Blackstone’s account of the origin of property is loose enough to deserve nearly all of Maine’s criticism. He wholly fails to distinguish between physical control or “detention,” possession in law, and ownership, and he talks as if our refined legal conceptions had come to primeval man ready made, and in exactly the form and language of eighteenth-century publicists. But perhaps it was needless cruelty to suggest that Blackstone either did not understand the technical meaning of Occupation or intended to impose on his readers by playing with a verbal ambiguity. The word occupare is, after all, not purely technical in Latin; it certainly has no technical meaning in the passage of Cicero which Blackstone quotes (“Comm.” ii. 4; Cic. “de Fin.” iii. 20, § 67). Cicero was neither an original philosopher nor a great jurist; but no one would charge him with supposing that the right of a spectator in a theatre to the place he has taken (“eum locum quem quisque occuparit”) had anything to do with the permanent acquisition of dominium. It would be more plausible to credit him with an inkling of the historical truth pointed out by Maine in these pages, that the notion of absolute legal ownership, and still more the presumption that everything ought to have an owner, or that, as our own books say, “the law must needs reduce the properties of all goods to some man,” are rather modern than primitive. Blackstone’s neglect to observe that the detached individual man whom he postulates is a kind of person altogether unknown to archaic institutions is the common and fatal fault, as Maine has in effect said, of all individualist theories of society: of Hobbes’s, which Locke’s was intended to refute, no less than of Blackstone’s, which is a slight modification of Locke’s.
Incidentally, but with provoking brevity, Maine speaks of Savigny’s aphorism that property is founded on adverse possession ripened by prescription. This aphorism is certainly true for English law. Property in goods is, in the terms and process of the Common Law, not distinguishable from a right, present or deferred, to possess them; and it is only under statutory provisions of very recent introduction and partial application that we know any means of proving title to English land other than showing continuous undisturbed possession, under a consistent claim of title, for a time long enough to exclude any reasonable fear of adverse claims. The conventional fixing of that time first by the usage of conveyancers and latterly by positive law makes no difference to the principle, nor do the elaborate rules which have been developed in various matters of detail. Title-deeds, as I have said elsewhere, are nothing but the written history of the possession and of the right in which it has been exercised. This is essentially a Germanic institution, as any one who pursues the subject will find; and when we consider the ideas of early Germanic law, we shall perhaps be less apt to find any problem in the fact of a possessor’s rights being recognised by Roman law than to wonder how Roman law came so early by the full and clear conception of an owner’s rights as distinct from possession. As to the historical origin of the Roman doctrine of Possession there are now several theories in the field, and none of them can be said to be generally accepted, certainly not Savigny’s, which was dominant when Maine wrote.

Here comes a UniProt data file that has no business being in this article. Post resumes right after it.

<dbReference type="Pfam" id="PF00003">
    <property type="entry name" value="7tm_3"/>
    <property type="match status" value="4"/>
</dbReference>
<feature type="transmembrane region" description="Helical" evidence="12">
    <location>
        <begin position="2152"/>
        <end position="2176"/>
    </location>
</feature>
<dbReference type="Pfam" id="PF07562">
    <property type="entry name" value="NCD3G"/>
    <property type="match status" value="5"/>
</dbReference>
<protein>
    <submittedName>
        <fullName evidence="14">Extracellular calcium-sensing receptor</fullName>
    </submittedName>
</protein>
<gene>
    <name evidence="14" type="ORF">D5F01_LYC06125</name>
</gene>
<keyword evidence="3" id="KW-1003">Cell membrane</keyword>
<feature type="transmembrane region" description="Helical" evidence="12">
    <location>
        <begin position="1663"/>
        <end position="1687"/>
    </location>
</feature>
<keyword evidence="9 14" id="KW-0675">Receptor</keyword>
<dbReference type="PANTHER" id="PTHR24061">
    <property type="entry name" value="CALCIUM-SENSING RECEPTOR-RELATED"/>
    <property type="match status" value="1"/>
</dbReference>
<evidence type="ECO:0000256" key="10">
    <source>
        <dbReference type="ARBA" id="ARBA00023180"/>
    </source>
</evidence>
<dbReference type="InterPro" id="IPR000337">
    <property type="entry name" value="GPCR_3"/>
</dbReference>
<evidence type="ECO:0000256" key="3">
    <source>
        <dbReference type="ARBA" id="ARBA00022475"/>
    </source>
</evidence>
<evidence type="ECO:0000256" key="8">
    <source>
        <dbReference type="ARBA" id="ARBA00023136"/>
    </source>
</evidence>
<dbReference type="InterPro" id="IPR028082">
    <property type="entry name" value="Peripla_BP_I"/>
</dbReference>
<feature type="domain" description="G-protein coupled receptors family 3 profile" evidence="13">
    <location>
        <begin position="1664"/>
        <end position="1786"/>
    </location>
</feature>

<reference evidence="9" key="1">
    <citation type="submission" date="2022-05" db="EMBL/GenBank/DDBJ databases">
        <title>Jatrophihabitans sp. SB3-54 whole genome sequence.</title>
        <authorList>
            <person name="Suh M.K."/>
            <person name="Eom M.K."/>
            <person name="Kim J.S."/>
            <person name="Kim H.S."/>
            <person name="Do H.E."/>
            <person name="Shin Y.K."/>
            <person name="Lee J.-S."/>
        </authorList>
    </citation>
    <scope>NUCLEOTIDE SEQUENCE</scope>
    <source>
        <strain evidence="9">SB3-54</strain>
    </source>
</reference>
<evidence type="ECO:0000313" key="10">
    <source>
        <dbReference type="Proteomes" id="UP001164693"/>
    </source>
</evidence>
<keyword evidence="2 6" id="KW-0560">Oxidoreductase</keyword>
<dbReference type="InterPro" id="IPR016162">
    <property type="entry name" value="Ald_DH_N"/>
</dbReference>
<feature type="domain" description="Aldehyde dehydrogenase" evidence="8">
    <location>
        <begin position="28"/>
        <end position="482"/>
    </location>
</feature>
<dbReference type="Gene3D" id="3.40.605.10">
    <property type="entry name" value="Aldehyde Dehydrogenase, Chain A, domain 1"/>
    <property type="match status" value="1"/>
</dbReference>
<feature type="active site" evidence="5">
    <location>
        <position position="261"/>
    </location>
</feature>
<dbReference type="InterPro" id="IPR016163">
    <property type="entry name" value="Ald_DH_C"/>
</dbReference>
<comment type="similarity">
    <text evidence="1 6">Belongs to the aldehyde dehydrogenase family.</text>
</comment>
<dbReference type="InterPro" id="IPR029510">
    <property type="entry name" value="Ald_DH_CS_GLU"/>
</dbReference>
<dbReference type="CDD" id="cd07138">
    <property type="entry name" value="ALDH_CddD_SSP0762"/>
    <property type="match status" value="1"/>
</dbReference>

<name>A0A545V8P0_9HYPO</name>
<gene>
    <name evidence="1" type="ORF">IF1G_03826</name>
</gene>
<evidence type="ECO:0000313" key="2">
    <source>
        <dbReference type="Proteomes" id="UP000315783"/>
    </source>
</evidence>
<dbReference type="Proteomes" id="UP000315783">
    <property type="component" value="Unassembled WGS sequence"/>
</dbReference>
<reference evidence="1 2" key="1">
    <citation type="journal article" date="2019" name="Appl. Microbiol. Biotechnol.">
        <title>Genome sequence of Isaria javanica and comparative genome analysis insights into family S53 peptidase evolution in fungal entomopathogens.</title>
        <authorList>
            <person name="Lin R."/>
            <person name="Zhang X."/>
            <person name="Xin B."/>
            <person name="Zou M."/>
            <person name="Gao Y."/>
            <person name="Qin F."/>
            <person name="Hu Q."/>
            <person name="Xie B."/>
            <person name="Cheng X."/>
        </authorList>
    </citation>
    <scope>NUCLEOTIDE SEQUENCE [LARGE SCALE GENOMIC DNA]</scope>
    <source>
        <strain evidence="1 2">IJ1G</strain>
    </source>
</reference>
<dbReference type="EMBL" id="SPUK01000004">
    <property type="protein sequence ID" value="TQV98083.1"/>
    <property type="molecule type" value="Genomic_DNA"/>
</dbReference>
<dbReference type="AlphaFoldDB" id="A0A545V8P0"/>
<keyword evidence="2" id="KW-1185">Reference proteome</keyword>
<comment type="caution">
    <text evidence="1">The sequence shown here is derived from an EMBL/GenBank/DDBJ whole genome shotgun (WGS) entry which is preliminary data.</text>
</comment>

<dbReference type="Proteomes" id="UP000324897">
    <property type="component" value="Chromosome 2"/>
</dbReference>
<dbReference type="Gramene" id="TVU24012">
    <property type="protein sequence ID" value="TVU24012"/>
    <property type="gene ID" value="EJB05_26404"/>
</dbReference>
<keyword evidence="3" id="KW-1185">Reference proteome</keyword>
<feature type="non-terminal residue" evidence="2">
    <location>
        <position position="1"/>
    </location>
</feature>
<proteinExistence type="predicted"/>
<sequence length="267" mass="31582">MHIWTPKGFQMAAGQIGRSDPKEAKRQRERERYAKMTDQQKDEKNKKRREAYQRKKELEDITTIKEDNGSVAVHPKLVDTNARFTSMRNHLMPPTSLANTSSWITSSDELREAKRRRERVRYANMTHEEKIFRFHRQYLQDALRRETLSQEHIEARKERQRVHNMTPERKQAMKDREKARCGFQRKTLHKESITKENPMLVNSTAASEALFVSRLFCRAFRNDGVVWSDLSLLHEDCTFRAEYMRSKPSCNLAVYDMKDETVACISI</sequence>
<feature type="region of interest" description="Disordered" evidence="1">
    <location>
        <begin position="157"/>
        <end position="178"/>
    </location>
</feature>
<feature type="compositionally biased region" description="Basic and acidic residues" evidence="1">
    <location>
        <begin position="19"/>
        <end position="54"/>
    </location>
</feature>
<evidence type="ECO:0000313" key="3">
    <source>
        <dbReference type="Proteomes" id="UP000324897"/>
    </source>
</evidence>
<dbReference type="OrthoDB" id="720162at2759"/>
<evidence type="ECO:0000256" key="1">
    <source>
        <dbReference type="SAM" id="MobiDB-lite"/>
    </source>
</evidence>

THE INDIAN VILLAGE COMMUNITY.
“It can hardly be doubted that the information available when Sir H. S. Maine wrote was very far from being what it has since become. None of the reports on the Panjāb frontier tribal-villages were written—or at least were available in print; and the greater part of the best Settlement Reports of the North-West Provinces, Oudh and the Panjāb, are dated in years subsequent to the publication of ‘Village Communities.’ Further, the Settlement Reports of the Central Provinces, the District Manuals of Southern India, and the Survey Reports and Gazetteers of the Bombay districts were many of them not written, and the others were hardly known beyond the confines of their presidencies. In this fact I find the explanation of the total omission in Sir H. S. Maine’s pages of any specific mention of the raiyatwārī form of village, and the little notice he takes of the tribal or clan constitution of Indian races in general, and of the frontier tribal villages in the Panjāb” (“The Indian Village Community,” p. 4).